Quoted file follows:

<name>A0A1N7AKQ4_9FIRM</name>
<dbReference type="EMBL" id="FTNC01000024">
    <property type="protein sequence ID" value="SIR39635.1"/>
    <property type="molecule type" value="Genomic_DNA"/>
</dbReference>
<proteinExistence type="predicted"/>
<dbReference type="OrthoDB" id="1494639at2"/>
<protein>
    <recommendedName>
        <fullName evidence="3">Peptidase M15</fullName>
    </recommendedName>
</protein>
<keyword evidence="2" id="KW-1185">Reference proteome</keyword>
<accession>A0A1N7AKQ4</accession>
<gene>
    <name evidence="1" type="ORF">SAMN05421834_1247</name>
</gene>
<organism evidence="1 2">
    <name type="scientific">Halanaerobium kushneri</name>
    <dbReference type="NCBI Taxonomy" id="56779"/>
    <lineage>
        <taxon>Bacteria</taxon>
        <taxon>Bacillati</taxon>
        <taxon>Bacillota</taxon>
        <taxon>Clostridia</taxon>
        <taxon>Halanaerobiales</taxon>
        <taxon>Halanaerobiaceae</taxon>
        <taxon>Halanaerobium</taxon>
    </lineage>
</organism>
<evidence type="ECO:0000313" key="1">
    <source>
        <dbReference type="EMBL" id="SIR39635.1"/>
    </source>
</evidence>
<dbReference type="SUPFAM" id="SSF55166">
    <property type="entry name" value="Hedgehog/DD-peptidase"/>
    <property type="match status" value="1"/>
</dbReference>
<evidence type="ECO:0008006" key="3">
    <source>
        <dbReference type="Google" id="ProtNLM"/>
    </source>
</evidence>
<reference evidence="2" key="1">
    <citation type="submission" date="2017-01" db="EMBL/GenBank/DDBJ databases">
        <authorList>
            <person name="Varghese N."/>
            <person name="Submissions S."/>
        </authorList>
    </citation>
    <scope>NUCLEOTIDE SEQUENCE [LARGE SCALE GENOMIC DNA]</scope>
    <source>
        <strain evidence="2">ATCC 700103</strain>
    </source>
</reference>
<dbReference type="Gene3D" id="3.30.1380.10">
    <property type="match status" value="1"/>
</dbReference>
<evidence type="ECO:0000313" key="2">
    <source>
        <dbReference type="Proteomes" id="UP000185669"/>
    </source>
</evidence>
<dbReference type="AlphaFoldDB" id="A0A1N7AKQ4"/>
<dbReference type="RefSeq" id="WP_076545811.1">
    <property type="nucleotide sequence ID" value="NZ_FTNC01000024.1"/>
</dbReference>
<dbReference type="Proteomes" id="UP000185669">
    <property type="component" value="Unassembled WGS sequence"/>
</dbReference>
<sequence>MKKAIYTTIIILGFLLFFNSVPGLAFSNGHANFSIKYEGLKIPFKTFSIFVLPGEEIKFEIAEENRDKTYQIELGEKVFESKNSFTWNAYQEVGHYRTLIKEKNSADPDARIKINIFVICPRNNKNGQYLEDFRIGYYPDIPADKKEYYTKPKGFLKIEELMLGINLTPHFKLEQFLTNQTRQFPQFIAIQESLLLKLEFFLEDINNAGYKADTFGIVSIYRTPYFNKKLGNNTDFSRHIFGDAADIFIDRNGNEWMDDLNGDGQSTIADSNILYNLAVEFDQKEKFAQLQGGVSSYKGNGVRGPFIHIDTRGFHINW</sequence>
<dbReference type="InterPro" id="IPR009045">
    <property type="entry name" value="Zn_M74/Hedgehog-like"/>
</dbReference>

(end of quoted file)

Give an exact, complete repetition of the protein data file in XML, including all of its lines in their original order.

<name>A0A1N7AKQ4_9FIRM</name>
<dbReference type="EMBL" id="FTNC01000024">
    <property type="protein sequence ID" value="SIR39635.1"/>
    <property type="molecule type" value="Genomic_DNA"/>
</dbReference>
<proteinExistence type="predicted"/>
<dbReference type="OrthoDB" id="1494639at2"/>
<protein>
    <recommendedName>
        <fullName evidence="3">Peptidase M15</fullName>
    </recommendedName>
</protein>
<keyword evidence="2" id="KW-1185">Reference proteome</keyword>
<accession>A0A1N7AKQ4</accession>
<gene>
    <name evidence="1" type="ORF">SAMN05421834_1247</name>
</gene>
<organism evidence="1 2">
    <name type="scientific">Halanaerobium kushneri</name>
    <dbReference type="NCBI Taxonomy" id="56779"/>
    <lineage>
        <taxon>Bacteria</taxon>
        <taxon>Bacillati</taxon>
        <taxon>Bacillota</taxon>
        <taxon>Clostridia</taxon>
        <taxon>Halanaerobiales</taxon>
        <taxon>Halanaerobiaceae</taxon>
        <taxon>Halanaerobium</taxon>
    </lineage>
</organism>
<evidence type="ECO:0000313" key="1">
    <source>
        <dbReference type="EMBL" id="SIR39635.1"/>
    </source>
</evidence>
<dbReference type="SUPFAM" id="SSF55166">
    <property type="entry name" value="Hedgehog/DD-peptidase"/>
    <property type="match status" value="1"/>
</dbReference>
<evidence type="ECO:0008006" key="3">
    <source>
        <dbReference type="Google" id="ProtNLM"/>
    </source>
</evidence>
<reference evidence="2" key="1">
    <citation type="submission" date="2017-01" db="EMBL/GenBank/DDBJ databases">
        <authorList>
            <person name="Varghese N."/>
            <person name="Submissions S."/>
        </authorList>
    </citation>
    <scope>NUCLEOTIDE SEQUENCE [LARGE SCALE GENOMIC DNA]</scope>
    <source>
        <strain evidence="2">ATCC 700103</strain>
    </source>
</reference>
<dbReference type="Gene3D" id="3.30.1380.10">
    <property type="match status" value="1"/>
</dbReference>
<evidence type="ECO:0000313" key="2">
    <source>
        <dbReference type="Proteomes" id="UP000185669"/>
    </source>
</evidence>
<dbReference type="AlphaFoldDB" id="A0A1N7AKQ4"/>
<dbReference type="RefSeq" id="WP_076545811.1">
    <property type="nucleotide sequence ID" value="NZ_FTNC01000024.1"/>
</dbReference>
<dbReference type="Proteomes" id="UP000185669">
    <property type="component" value="Unassembled WGS sequence"/>
</dbReference>
<sequence>MKKAIYTTIIILGFLLFFNSVPGLAFSNGHANFSIKYEGLKIPFKTFSIFVLPGEEIKFEIAEENRDKTYQIELGEKVFESKNSFTWNAYQEVGHYRTLIKEKNSADPDARIKINIFVICPRNNKNGQYLEDFRIGYYPDIPADKKEYYTKPKGFLKIEELMLGINLTPHFKLEQFLTNQTRQFPQFIAIQESLLLKLEFFLEDINNAGYKADTFGIVSIYRTPYFNKKLGNNTDFSRHIFGDAADIFIDRNGNEWMDDLNGDGQSTIADSNILYNLAVEFDQKEKFAQLQGGVSSYKGNGVRGPFIHIDTRGFHINW</sequence>
<dbReference type="InterPro" id="IPR009045">
    <property type="entry name" value="Zn_M74/Hedgehog-like"/>
</dbReference>